Emory University statement regarding Emory Law School community issue
Sept. 18, 2018
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Statement: March 4, 2020
At the request of the Emory Law School and Professor Paul Zwier, the university’s Faculty Hearing Committee held a hearing and has provided both parties with findings and recommendations regarding the professor’s employment status.
The dean announced on March 4 that Zwier will remain a tenured member of the Emory Law faculty, however, he will not teach mandatory courses before Fall 2021. He may begin carrying out his research and administrative duties, and he will likely return to the law school community before the end of this term.
As this is a personnel matter, we are unable to provide additional information. The Committee’s report remains confidential.
Emory University is committed to academic freedom, including the ability of faculty members to make pedagogical choices that include addressing controversial topics. At the same time, the university seeks to prevent discriminatory harassment and to promote an inclusive learning environment for all students. Emory’s Equal Opportunity and Discriminatory Harassment Policy recognizes the intersection of these values.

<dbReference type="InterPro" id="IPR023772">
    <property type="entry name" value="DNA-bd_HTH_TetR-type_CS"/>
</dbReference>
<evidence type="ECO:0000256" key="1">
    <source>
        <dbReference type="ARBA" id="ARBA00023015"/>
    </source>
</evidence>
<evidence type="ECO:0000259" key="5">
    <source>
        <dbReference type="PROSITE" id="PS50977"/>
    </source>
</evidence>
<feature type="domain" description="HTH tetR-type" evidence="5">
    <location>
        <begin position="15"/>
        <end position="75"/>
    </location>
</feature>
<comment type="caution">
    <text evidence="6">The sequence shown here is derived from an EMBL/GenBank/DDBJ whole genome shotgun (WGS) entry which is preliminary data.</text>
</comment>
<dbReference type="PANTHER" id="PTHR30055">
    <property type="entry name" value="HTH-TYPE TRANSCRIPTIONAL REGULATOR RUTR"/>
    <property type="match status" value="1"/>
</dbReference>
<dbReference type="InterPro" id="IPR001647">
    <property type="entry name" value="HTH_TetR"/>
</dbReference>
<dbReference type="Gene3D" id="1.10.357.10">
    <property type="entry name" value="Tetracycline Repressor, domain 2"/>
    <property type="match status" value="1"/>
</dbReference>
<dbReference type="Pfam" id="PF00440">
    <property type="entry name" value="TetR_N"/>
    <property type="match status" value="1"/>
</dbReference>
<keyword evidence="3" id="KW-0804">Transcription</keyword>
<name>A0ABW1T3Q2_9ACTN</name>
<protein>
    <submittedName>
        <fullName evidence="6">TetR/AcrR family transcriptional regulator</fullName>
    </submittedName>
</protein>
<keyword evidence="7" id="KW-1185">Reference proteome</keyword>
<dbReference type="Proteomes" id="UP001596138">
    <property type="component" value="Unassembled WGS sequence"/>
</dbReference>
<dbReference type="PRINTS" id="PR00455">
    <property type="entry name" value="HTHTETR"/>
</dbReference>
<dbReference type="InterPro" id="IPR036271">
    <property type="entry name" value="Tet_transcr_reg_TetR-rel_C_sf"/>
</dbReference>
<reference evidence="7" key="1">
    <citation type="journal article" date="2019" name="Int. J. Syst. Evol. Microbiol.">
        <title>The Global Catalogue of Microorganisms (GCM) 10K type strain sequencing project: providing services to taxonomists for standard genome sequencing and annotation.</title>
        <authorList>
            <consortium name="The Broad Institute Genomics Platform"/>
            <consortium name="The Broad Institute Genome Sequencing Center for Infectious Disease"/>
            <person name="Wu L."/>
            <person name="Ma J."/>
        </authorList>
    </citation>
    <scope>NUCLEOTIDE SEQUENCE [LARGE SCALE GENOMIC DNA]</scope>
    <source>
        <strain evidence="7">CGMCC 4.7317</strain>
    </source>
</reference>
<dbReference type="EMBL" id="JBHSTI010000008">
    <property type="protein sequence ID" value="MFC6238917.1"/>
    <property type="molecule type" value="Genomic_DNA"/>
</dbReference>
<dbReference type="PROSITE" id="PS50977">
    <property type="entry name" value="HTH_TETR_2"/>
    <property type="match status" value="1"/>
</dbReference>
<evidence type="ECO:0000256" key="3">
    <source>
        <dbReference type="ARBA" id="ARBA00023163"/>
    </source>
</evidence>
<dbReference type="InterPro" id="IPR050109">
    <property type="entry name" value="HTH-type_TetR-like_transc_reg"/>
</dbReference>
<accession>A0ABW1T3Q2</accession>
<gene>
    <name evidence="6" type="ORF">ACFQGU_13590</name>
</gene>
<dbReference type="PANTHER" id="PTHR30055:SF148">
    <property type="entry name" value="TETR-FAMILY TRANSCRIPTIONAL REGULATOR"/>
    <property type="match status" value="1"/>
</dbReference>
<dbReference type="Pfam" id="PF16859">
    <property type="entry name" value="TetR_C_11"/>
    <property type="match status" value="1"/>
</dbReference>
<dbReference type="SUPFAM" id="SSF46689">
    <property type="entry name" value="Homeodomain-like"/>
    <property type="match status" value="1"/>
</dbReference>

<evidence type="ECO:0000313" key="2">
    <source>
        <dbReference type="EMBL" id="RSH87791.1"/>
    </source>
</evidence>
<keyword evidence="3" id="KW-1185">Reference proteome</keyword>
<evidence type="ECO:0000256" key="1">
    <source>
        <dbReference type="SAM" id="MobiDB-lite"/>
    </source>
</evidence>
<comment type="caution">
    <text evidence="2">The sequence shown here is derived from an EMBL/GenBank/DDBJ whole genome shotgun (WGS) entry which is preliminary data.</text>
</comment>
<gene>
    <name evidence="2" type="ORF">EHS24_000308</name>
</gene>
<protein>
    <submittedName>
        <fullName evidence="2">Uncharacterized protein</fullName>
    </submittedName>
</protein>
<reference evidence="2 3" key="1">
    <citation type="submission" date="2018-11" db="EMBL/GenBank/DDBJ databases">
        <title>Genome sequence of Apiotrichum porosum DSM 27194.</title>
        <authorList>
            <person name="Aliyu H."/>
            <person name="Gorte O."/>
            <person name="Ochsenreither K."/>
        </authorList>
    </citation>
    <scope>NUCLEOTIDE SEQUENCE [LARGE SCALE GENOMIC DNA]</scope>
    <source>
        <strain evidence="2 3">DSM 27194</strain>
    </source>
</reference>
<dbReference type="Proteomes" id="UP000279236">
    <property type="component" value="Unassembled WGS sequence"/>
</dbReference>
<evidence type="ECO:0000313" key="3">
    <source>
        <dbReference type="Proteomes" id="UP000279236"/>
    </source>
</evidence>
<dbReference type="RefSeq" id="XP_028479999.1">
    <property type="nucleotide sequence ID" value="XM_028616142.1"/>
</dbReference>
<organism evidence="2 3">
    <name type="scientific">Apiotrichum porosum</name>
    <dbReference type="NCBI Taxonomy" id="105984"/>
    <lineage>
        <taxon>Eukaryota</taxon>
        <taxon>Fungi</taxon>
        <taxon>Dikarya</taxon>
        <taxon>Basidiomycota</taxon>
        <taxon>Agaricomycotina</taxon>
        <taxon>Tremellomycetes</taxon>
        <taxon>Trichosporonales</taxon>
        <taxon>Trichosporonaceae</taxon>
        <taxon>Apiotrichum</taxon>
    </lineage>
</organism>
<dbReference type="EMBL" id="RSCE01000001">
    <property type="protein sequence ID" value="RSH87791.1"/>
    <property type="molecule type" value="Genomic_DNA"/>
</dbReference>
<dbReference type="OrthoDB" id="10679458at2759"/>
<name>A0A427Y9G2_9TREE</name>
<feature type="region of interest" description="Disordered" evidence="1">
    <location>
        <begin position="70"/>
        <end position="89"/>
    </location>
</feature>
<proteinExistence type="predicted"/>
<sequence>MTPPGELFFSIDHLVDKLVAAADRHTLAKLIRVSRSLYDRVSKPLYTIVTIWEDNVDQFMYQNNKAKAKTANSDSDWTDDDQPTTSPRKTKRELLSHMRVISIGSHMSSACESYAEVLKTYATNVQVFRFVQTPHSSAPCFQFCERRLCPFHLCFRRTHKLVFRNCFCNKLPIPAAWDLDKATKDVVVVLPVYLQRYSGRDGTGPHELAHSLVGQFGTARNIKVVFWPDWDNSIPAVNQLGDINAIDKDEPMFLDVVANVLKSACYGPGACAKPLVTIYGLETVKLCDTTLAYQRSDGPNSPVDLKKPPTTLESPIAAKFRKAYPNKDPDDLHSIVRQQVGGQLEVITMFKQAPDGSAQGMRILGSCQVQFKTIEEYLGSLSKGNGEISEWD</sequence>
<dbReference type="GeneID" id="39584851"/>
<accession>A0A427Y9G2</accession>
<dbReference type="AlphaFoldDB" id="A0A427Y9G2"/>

Statement: Sept. 18, 2019
In a Sept. 18 letter to the Emory Law School community, Interim Dean James B. Hughes Jr. outlined the steps that will be taken to reinforce the school’s commitment to the principles of equity, inclusion and respect in light of a law school professor Paul Zwier’s use of the “n” word during a classroom lecture.
After extensive discussions with members of the Emory community, including the students and professor affected by the incident and with clergy and legal representatives in the greater Atlanta community, Dean Hughes has outlined multiple steps that the professor has agreed to take in order to help begin the healing process for the Emory Law School community. These steps include: not teaching any course, for the next two years, in which students do not have the ability to choose their professor; engaging in dialogues focused on racial sensitivity; revising teaching manuals to provide appropriate ways to cover racially sensitive materials; and participating in sensitivity and unconscious bias training.
Below are links to Dean Hughes’ letter and Professor Zwier’s message to the law school community sent earlier today.